Overall, I’d have to say that my culinary adventures in England strongly surpassed those I had in Paris. While the food in Paris was delicious and satisfying, it did not exceed my expectations. On the other hand, the food in London was far better than I could have ever anticipated and it surprised and delighted me to no end. I am already planning a trip back to London so that I can explore its diverse food scene in much more depth.
Featured Culinary Schools
- Alumni have appeared in reality competition shows such as Top Chef and Project Runway.
- Has a team of about 4,000 faculty members focused on helping students tap opportunities in a marketplace driven by ideas.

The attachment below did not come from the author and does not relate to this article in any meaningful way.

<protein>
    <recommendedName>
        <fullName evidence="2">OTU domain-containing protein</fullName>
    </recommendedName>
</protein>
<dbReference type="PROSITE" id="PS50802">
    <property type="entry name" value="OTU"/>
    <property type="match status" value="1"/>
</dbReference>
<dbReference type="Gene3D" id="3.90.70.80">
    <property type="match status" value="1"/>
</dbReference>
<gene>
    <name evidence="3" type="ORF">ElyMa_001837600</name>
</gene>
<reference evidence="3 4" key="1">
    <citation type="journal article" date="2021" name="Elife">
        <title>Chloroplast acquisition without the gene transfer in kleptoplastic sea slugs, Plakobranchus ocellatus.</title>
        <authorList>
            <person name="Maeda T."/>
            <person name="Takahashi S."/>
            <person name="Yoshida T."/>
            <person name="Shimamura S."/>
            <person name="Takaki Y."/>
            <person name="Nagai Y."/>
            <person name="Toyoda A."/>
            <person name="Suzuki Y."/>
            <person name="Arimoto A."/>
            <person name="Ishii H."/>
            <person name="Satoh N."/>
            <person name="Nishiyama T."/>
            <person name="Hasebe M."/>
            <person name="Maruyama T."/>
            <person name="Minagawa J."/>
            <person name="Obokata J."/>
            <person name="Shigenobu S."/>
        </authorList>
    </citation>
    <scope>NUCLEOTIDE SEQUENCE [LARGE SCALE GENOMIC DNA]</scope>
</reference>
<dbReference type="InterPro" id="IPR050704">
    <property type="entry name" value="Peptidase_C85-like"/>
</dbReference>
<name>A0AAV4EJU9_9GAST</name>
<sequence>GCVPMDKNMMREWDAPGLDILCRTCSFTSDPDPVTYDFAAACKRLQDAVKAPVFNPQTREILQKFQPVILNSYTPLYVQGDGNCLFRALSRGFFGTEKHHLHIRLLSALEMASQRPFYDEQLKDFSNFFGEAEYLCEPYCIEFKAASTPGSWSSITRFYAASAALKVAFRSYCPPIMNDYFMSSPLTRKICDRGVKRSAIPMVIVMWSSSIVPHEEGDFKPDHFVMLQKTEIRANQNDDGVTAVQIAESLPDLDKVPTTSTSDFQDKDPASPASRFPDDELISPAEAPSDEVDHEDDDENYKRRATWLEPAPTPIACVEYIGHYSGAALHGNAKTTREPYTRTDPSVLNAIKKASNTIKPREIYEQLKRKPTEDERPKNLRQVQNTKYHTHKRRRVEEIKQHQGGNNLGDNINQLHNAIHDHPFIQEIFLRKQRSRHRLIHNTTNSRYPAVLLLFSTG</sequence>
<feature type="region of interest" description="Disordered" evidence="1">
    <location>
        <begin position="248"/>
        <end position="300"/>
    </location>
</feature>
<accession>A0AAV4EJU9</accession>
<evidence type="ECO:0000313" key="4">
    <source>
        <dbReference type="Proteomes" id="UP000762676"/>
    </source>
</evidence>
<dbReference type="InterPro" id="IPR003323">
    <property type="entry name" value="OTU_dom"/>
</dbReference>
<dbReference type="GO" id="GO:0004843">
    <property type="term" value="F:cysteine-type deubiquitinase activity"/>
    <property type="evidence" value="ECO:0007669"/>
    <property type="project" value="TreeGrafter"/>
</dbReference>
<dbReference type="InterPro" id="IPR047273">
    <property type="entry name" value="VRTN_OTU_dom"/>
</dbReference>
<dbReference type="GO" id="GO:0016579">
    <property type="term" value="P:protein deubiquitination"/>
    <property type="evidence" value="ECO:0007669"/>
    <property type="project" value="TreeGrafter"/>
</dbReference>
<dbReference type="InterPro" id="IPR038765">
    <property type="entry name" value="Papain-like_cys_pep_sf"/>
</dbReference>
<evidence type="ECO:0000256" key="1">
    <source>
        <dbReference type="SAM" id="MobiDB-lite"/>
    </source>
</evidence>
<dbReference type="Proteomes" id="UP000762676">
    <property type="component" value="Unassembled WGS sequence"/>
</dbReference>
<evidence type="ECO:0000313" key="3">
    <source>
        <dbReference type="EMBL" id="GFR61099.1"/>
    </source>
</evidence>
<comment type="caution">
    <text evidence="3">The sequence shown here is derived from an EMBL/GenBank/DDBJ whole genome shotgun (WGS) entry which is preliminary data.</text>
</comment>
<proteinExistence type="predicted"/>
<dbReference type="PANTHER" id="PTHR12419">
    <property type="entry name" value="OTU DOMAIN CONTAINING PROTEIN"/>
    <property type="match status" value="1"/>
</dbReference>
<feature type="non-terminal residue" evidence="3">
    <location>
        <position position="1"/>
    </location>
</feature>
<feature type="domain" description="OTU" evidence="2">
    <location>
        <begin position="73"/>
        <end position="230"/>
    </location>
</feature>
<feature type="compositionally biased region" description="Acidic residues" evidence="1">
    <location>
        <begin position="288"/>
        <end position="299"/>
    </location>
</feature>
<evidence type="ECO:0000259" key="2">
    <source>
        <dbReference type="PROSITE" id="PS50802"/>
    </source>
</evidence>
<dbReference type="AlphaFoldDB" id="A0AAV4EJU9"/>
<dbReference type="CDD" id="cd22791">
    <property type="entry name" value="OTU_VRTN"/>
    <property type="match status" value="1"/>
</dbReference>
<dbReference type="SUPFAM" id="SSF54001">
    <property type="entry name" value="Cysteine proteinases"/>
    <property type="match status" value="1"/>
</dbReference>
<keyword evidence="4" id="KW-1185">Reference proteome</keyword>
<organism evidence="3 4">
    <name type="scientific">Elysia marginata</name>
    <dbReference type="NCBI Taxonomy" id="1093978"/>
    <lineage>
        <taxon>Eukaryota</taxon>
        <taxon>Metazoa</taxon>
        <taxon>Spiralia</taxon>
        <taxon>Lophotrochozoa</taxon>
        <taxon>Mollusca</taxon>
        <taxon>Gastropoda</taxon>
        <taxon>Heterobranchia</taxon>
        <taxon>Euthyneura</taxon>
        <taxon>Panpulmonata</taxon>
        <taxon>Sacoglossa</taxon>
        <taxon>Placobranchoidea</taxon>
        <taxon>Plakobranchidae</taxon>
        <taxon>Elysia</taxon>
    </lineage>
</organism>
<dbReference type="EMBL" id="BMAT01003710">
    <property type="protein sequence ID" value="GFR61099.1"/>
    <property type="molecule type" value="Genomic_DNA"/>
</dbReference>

- Offers programs in design, media arts, fashion, and culinary.
- Provides program coordinators who work with students to ensure they have the learning materials, assignments, facilities, and faculty to get the most out of the program.
- Over 50 campus locations nationwide.
- Flexible Scheduling
- Financial Aid
- Transferable Credits
- Provides students the opportunity to train at home in their spare time to get their high school diploma, train for a new career, or enhance current skills.
- Offers programs in psychology/social work, business management, medical billing, criminal justice, and more.